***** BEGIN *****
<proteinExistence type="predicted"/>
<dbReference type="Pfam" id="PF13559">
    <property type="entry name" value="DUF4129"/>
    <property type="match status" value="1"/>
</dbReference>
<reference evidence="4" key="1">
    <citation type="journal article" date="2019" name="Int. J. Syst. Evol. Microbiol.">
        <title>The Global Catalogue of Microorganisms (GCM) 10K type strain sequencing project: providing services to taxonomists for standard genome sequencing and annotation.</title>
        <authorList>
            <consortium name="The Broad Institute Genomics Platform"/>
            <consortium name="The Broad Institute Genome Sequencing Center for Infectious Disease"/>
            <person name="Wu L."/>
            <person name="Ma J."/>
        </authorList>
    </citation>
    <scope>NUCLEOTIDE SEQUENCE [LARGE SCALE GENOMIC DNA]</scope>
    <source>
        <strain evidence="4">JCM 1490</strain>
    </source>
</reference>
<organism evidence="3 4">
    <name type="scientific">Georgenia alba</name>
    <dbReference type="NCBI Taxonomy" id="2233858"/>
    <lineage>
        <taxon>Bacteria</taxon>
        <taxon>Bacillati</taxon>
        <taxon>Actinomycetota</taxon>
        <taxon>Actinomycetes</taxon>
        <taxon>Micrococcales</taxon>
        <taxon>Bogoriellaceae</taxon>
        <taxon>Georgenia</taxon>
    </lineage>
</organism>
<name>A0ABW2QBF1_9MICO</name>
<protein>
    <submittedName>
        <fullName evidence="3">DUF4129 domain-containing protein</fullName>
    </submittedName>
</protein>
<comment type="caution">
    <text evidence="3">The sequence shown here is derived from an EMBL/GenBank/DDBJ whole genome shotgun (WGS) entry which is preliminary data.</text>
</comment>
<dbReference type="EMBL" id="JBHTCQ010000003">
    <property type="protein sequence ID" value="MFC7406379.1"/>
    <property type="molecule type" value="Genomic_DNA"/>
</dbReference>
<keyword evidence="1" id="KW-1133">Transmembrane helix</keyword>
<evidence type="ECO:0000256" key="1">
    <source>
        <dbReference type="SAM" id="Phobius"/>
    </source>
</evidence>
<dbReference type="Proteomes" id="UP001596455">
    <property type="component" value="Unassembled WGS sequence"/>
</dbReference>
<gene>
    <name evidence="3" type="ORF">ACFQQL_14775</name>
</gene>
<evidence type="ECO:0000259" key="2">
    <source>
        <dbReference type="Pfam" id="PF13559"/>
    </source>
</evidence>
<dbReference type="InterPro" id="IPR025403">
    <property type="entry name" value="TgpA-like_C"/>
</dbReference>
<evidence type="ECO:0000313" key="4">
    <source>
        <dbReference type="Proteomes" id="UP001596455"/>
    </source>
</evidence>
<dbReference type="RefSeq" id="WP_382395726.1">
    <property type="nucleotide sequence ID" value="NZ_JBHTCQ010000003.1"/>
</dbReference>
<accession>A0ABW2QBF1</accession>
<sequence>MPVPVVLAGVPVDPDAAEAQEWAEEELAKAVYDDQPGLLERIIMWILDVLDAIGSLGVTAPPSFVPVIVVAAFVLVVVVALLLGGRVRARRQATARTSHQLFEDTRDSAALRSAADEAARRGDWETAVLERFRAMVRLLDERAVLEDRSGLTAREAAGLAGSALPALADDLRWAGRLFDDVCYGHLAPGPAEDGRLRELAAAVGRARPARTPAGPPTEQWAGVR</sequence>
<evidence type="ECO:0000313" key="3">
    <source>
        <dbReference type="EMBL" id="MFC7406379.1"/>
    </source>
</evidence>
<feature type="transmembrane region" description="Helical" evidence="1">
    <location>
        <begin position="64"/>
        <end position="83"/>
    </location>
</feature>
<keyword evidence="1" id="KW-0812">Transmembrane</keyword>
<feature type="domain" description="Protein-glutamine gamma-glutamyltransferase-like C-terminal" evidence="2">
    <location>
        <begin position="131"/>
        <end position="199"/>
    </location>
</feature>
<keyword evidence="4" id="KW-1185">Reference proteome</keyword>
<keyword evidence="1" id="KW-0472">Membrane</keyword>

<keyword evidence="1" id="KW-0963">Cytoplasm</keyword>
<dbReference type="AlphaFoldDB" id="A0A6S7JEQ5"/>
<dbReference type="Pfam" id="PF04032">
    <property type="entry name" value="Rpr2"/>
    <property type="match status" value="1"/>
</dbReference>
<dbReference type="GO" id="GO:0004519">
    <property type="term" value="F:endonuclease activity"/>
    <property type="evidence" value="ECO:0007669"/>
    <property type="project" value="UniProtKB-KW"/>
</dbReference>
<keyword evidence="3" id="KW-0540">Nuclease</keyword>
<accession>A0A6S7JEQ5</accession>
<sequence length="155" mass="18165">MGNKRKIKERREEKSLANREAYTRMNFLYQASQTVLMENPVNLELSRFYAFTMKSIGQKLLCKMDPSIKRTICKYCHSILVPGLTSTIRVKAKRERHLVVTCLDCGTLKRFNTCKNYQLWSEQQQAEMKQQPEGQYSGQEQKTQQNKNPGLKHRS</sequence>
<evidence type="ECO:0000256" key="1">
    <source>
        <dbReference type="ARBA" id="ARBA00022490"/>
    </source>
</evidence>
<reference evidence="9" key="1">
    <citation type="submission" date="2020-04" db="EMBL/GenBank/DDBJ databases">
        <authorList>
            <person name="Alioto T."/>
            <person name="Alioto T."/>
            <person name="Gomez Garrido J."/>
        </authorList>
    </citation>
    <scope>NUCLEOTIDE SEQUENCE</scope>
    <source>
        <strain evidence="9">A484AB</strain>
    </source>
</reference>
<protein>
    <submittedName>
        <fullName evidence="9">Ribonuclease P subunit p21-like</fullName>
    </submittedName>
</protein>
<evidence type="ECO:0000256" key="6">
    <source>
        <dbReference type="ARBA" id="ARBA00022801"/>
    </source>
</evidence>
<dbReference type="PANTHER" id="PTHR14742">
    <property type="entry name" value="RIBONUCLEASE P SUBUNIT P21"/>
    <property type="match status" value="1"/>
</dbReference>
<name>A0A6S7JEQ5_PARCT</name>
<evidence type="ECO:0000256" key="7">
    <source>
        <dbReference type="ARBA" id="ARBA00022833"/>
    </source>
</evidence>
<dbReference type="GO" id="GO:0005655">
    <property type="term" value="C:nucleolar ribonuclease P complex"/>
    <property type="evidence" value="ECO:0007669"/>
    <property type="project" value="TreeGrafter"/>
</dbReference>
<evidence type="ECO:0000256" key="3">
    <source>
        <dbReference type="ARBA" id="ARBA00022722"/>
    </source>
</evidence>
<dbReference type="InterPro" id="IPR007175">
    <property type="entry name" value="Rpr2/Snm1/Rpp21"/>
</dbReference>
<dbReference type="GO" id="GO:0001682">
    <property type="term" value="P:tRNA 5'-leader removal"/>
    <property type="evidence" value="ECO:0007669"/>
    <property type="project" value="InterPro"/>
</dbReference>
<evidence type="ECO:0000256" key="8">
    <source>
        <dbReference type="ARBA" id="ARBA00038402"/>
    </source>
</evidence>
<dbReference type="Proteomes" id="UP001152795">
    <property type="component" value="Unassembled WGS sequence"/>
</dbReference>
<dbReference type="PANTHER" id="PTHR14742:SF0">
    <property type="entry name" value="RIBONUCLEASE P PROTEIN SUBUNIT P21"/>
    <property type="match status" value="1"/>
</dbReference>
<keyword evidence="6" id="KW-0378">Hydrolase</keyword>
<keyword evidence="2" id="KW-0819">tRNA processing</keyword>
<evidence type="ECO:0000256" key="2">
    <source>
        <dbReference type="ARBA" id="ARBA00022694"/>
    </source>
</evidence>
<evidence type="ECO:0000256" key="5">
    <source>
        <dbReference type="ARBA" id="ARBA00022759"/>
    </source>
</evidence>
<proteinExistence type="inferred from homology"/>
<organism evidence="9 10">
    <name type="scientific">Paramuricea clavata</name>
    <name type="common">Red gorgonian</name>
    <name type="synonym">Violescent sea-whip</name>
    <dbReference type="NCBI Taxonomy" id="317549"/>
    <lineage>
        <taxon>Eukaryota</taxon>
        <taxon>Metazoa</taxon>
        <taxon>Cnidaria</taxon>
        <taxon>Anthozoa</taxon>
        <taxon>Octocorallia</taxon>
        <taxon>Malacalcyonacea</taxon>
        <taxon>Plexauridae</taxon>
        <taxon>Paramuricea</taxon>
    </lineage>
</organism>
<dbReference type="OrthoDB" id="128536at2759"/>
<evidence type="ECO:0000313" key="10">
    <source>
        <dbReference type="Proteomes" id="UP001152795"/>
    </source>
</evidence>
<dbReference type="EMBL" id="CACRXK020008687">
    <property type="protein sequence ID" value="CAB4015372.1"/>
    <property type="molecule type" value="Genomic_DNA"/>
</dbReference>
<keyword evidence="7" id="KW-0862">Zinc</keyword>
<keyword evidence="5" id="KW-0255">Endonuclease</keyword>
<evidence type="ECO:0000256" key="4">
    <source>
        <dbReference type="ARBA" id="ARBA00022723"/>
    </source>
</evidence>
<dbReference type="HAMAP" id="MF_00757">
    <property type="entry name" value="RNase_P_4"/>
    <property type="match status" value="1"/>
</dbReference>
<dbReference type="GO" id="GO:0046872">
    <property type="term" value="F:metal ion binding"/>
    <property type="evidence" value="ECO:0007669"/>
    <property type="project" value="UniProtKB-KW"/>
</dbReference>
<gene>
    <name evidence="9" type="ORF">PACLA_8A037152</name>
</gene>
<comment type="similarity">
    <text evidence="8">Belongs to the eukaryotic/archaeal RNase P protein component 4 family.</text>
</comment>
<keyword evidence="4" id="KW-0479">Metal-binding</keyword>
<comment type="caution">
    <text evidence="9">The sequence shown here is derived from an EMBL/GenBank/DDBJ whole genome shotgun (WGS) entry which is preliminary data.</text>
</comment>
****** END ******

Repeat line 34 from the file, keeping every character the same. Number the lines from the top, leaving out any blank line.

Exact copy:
<name>A0ABW2QBF1_9MICO</name>